Obama Administration's Diplomacy Off to a Quiet Start

By Al Kamen
Thursday, December 18, 2008

Conversations this week with a senior diplomat from a major European country, a Middle Eastern ambassador and an Asian ambassador revealed a common angst: Barack Obama's folks aren't talking.

All three diplomats are getting constant messages from their home offices wondering what's going on, and all three said they feel worthless having to respond that they still can't get a meeting.

And we are not talking minor players here. These are all major, big-league countries, our colleague Glenn Kessler reports.

One diplomat said that his country even sent envoys to Washington to meet with Obamaland, but they couldn't get a meeting. Instead, the transition team sent "ears" -- youngish folks who are kind of connected to Obama.

The "ears" didn't say anything, but they took very careful notes of what the foreign officials wanted to say and then promised to report to the transition team.

Another ambassador noted that there was no point in meeting with the Bush people anymore, so he suddenly finds he has too much time on his hands.

It's not as if the Obama team is completely dissing these folks. One transition team member was spotted at an embassy cocktail reception, but it was widely accepted that he wouldn't say anything of substance.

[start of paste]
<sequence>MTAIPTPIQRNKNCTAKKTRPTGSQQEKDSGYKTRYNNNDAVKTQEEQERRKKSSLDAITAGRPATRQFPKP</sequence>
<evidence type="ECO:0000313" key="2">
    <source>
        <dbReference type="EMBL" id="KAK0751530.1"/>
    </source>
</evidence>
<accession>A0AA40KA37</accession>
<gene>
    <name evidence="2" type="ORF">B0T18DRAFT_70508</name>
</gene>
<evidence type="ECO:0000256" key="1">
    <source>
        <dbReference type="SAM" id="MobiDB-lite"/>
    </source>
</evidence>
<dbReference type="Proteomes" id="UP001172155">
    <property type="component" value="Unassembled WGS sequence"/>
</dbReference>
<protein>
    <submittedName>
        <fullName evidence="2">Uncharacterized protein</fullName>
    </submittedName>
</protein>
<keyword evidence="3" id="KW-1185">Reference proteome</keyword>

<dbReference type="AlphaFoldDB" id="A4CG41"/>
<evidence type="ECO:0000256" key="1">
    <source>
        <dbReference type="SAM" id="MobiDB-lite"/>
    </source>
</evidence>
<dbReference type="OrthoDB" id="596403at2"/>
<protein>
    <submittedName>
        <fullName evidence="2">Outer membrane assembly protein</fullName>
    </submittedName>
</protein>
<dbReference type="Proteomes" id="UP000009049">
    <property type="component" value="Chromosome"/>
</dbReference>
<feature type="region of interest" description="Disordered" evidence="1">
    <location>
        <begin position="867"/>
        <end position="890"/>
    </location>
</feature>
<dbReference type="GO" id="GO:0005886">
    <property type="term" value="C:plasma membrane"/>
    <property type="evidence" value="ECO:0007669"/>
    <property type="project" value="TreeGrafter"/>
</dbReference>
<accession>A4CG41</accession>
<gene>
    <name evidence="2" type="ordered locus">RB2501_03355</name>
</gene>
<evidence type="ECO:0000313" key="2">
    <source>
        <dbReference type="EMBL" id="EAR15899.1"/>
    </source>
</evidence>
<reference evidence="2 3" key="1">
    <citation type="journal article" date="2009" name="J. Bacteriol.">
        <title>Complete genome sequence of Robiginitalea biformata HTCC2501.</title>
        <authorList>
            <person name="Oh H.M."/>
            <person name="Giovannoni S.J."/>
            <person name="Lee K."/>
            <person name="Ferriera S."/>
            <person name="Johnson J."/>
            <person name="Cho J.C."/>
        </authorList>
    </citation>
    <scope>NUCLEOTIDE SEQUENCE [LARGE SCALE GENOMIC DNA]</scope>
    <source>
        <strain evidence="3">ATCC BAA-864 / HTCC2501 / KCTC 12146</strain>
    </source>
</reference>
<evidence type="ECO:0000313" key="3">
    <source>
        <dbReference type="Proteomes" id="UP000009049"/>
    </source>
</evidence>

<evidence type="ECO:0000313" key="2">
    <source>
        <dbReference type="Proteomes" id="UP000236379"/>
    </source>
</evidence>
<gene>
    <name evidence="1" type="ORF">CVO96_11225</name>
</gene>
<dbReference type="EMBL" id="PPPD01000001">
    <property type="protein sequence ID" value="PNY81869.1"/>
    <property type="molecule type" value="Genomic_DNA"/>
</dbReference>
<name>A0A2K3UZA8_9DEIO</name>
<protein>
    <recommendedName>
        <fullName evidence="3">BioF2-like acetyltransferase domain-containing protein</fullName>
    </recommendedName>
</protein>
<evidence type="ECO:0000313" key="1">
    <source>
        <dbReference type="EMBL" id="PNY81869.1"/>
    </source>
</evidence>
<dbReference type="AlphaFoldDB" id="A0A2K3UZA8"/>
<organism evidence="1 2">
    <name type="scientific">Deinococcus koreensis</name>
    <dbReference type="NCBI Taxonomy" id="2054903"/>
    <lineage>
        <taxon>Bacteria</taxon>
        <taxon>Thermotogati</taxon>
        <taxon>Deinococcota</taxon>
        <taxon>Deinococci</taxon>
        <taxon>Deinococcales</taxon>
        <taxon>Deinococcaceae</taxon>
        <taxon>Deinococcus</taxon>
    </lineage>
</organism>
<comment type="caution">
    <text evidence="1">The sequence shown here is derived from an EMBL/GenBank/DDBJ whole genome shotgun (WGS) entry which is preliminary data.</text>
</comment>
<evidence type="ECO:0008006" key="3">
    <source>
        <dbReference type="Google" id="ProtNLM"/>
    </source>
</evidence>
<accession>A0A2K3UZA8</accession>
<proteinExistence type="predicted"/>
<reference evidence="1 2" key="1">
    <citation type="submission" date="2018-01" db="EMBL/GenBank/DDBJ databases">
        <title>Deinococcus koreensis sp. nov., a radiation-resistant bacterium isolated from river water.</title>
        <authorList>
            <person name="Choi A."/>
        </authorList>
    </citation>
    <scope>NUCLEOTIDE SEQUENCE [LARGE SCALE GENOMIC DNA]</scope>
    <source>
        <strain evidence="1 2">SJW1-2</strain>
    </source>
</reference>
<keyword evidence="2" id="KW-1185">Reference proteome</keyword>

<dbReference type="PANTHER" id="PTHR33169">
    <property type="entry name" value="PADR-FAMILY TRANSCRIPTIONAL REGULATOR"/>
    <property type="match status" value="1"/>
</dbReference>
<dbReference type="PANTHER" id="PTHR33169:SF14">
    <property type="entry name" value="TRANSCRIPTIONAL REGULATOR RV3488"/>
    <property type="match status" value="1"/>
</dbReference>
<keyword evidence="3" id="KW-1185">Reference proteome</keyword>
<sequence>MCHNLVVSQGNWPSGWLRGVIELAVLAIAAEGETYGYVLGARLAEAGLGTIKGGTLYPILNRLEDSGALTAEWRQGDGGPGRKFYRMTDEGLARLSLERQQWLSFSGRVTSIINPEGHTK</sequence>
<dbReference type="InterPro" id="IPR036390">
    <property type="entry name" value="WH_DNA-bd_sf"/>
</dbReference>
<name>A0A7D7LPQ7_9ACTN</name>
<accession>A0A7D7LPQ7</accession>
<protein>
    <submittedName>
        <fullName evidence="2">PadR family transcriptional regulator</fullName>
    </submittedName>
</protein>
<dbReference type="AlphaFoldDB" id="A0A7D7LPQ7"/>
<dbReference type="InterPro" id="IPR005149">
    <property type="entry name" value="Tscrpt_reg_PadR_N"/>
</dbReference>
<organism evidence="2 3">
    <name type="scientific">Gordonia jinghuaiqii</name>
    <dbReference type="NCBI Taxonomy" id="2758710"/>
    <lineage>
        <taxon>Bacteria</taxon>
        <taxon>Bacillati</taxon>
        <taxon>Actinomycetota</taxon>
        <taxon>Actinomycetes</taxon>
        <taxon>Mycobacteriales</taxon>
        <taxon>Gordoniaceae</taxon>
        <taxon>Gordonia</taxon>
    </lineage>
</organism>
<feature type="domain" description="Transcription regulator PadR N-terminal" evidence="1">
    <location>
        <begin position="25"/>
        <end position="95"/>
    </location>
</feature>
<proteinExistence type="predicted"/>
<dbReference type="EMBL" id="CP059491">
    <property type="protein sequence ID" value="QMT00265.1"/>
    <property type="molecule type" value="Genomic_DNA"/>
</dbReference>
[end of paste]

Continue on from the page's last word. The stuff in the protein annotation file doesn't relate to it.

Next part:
All along Embassy Row, people think that Jan. 20 can't come soon enough. Only then, they think, will they begin to figure out Obama's foreign policy direction.

They may be in for a big surprise.

Obama Plays Santa

Obama's selection of outgoing Rep. Ray LaHood (R-Ill.) to be transportation secretary was a spectacular early Christmas present to hundreds of GOP lobbyists in Washington -- a group much depressed since Nov. 4. The GOP-dominated Air Transport Association of America, the lobby for U.S. airlines, avidly followed each blog yesterday as it reported the news and then sent links to its members all afternoon.

Given that the huge Obama stimulus package looks to focus heavily on transportation infrastructure projects, Republicans lobbying for highway, rail and water transport also were surely popping corks in celebration.

A GOP lobbyist, however, noted that President Bush had a Democrat, Norman Y. Mineta, as transportation secretary for much of his administration -- the longest-serving ever.

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